President Donald Trump met with gaming industry executives, parents, and lawmakers on Thursday to discuss violent imagery in video games as part of a series of discussions in the wake of the school shooting in Parkland, Florida, where 17 people were killed last month.
During the meeting—which was closed to the press—some tried to persuade the president to consider regulations on video games aimed at making it harder for children to purchase them, according to the Washington Post.
“During today’s meeting, the group spoke with the President about the effect that violent video games have on our youth, especially young males,” the White House said in a statement, adding: “These video game scenes have been found on YouTube. They contain extreme violence, intense gore, and criminal behavior. Content is not suitable for children. Use caution when viewing.”
According to the Post, Trump opened the meeting by showing the montage, asking the group: “This is violent isn’t it?”
Shortly after it’s release, the video was quickly mocked and criticized, as Trump has reignited a long-ago settled debate about violent video games. Their connection to real-world violence has been debunked numerous times in the past several decades.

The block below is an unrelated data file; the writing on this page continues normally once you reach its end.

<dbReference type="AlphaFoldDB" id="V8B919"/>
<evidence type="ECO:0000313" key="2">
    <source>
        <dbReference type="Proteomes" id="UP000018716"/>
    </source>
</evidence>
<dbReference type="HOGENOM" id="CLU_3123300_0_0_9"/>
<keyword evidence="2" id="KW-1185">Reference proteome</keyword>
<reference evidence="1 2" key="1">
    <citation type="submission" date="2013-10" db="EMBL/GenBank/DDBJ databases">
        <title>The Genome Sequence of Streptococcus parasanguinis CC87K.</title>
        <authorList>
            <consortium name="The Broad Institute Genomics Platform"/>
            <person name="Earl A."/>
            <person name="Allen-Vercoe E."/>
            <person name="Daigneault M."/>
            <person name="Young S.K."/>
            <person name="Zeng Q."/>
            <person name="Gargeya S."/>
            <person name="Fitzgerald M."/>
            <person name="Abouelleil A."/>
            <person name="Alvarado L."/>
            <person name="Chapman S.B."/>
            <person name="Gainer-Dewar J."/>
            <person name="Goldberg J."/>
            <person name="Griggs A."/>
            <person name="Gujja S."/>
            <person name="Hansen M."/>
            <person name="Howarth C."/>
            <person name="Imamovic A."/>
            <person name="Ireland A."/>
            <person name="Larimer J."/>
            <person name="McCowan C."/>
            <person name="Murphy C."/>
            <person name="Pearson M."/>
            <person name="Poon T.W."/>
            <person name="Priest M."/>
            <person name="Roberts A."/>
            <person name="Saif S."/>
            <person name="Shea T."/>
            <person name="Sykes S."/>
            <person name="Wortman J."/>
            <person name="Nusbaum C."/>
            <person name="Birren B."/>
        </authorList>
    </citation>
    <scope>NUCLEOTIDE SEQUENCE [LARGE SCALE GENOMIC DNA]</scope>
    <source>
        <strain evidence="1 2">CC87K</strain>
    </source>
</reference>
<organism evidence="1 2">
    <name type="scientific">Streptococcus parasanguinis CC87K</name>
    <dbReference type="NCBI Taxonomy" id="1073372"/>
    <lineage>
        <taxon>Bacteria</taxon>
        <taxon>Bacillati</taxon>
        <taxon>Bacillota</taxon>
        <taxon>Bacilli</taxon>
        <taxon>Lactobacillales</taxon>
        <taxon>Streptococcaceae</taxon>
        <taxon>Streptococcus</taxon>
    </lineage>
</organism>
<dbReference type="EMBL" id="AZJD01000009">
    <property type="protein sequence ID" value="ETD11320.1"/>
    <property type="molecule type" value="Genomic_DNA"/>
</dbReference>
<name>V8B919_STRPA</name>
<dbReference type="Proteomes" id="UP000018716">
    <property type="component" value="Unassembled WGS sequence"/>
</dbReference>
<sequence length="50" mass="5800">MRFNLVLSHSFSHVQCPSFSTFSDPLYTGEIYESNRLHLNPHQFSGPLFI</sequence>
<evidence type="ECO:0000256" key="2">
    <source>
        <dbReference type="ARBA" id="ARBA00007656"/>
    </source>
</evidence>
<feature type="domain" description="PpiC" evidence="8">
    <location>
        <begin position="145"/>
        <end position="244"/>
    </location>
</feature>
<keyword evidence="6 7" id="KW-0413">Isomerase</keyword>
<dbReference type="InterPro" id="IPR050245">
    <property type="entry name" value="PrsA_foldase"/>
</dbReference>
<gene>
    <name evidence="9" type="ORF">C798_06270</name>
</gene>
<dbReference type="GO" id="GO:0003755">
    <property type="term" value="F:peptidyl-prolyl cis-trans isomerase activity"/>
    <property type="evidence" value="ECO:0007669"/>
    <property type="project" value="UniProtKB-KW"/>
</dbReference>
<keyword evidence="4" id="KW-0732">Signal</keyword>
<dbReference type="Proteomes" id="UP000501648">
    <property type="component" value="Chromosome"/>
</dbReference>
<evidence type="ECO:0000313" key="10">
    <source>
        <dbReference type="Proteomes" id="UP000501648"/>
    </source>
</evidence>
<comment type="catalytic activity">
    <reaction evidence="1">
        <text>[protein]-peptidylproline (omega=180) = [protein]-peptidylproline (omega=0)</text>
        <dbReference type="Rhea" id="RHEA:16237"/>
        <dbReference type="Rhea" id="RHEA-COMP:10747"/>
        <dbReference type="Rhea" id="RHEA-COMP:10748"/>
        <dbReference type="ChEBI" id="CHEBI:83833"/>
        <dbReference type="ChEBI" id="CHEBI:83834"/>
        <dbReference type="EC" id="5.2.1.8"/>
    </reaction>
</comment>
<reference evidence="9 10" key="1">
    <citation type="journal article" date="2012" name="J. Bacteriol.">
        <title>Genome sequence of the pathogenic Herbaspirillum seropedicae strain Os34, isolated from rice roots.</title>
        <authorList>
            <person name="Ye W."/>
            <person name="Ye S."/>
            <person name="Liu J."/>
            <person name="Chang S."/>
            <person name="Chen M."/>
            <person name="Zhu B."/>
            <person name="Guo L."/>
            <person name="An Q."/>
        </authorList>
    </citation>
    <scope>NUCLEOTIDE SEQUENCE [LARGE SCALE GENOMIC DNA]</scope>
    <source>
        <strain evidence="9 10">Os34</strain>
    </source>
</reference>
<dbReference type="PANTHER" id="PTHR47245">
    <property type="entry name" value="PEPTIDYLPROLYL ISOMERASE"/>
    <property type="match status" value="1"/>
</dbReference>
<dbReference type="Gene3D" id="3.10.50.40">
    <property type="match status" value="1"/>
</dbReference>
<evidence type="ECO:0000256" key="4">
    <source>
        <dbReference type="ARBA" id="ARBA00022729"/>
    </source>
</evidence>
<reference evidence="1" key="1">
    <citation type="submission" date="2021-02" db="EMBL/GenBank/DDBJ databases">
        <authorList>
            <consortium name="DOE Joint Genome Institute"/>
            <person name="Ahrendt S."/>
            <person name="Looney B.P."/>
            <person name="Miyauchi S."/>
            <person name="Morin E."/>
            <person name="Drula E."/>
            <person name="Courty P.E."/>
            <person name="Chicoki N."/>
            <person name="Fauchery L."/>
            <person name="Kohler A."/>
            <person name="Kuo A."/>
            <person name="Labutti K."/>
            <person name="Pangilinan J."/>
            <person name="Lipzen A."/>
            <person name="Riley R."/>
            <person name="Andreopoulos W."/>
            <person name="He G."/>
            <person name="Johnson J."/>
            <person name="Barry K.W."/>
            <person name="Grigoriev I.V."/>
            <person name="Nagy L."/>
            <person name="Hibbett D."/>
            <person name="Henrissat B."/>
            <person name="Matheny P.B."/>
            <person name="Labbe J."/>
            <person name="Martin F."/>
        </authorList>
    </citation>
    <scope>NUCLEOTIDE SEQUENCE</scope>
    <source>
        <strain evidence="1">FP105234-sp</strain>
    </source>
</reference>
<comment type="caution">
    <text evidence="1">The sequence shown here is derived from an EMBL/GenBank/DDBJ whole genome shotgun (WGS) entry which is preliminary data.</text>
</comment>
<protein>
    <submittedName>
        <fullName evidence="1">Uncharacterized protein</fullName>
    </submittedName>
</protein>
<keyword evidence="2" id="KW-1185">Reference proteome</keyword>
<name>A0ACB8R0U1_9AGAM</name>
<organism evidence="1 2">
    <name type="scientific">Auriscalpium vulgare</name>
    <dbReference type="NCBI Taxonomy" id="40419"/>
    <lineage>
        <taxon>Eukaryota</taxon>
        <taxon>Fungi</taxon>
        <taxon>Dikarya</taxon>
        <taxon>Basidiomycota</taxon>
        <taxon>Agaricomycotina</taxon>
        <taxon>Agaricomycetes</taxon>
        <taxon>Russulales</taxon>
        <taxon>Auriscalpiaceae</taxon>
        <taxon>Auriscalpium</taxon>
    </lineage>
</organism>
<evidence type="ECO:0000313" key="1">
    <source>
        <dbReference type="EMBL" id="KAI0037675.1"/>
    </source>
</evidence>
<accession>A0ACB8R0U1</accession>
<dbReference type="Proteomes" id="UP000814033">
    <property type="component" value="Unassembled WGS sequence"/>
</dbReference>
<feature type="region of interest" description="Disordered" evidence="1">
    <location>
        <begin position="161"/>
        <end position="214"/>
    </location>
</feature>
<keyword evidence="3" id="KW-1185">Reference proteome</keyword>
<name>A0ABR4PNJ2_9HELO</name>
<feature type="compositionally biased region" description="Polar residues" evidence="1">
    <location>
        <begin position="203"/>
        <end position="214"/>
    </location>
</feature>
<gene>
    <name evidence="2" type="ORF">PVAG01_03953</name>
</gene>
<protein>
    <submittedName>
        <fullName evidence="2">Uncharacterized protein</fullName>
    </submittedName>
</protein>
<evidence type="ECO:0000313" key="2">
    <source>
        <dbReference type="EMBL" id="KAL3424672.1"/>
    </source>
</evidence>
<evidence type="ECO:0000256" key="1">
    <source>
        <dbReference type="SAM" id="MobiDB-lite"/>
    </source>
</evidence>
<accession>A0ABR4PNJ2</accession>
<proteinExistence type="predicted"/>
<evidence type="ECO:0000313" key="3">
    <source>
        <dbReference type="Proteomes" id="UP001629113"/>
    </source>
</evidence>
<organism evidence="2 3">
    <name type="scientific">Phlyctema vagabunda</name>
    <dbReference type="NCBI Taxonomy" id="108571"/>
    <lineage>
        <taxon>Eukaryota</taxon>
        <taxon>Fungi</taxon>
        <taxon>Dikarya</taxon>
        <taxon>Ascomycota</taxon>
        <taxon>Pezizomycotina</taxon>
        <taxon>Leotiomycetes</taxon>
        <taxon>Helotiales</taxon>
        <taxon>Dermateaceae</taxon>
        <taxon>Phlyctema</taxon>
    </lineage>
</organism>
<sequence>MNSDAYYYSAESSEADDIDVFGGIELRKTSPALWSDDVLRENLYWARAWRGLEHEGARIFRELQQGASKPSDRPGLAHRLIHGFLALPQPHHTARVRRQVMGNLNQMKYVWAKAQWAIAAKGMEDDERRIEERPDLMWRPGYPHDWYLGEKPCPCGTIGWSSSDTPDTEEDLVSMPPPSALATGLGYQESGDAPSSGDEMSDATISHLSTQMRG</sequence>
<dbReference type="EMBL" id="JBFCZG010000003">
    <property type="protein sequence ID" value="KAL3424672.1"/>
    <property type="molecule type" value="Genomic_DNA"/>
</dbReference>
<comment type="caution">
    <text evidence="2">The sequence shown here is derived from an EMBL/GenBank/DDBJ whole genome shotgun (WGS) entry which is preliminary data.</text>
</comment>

In 2014, one study showed that “no evidence was found to suggest” that violent video games led to aggressive behavior. The study, by Villanova University researcher Patrick Markey, found that “many of the results were suggestive of a decrease in violent crime in response to violent video games.”
Breitbart writer Charlie Nash seemed to think the White House’s violent video games YouTube montage received such a substantial dislike ratio on YouTube because supporters of the president vehemently disagreed with him on his stance regarding violent video games. As of Friday morning, the video had 858 likes on YouTube compared to more than 24,000 dislikes.
“For those who are scoffing at my claims that Trump could lose his substantial youth base over his attack on gaming, look at the dislikes on the White House’s “Violence in Video Games” video. Sure some of these are people who never supported him, but a good percentage are not,” Nash wrote on Twitter. “The White House never gets this sort of ratio on their videos. A large number of these dislikes are people who have typically supported him.”
Nash wasn’t alone in criticizing the administration’s violent video game response.
While YouTube comments are known to be less-than-insightful, a surprising number of well-reasoned arguments sprung up under the White House’s video.
“Before video games, it was comic books. Before comic books, it was rock and roll. Before rock and roll, it was movies. Before movies, it was novels,” one user wrote. “No matter the year, no matter the issue, there will always be a scapegoat, and there will always be fools who try to blame media for acts of violence.”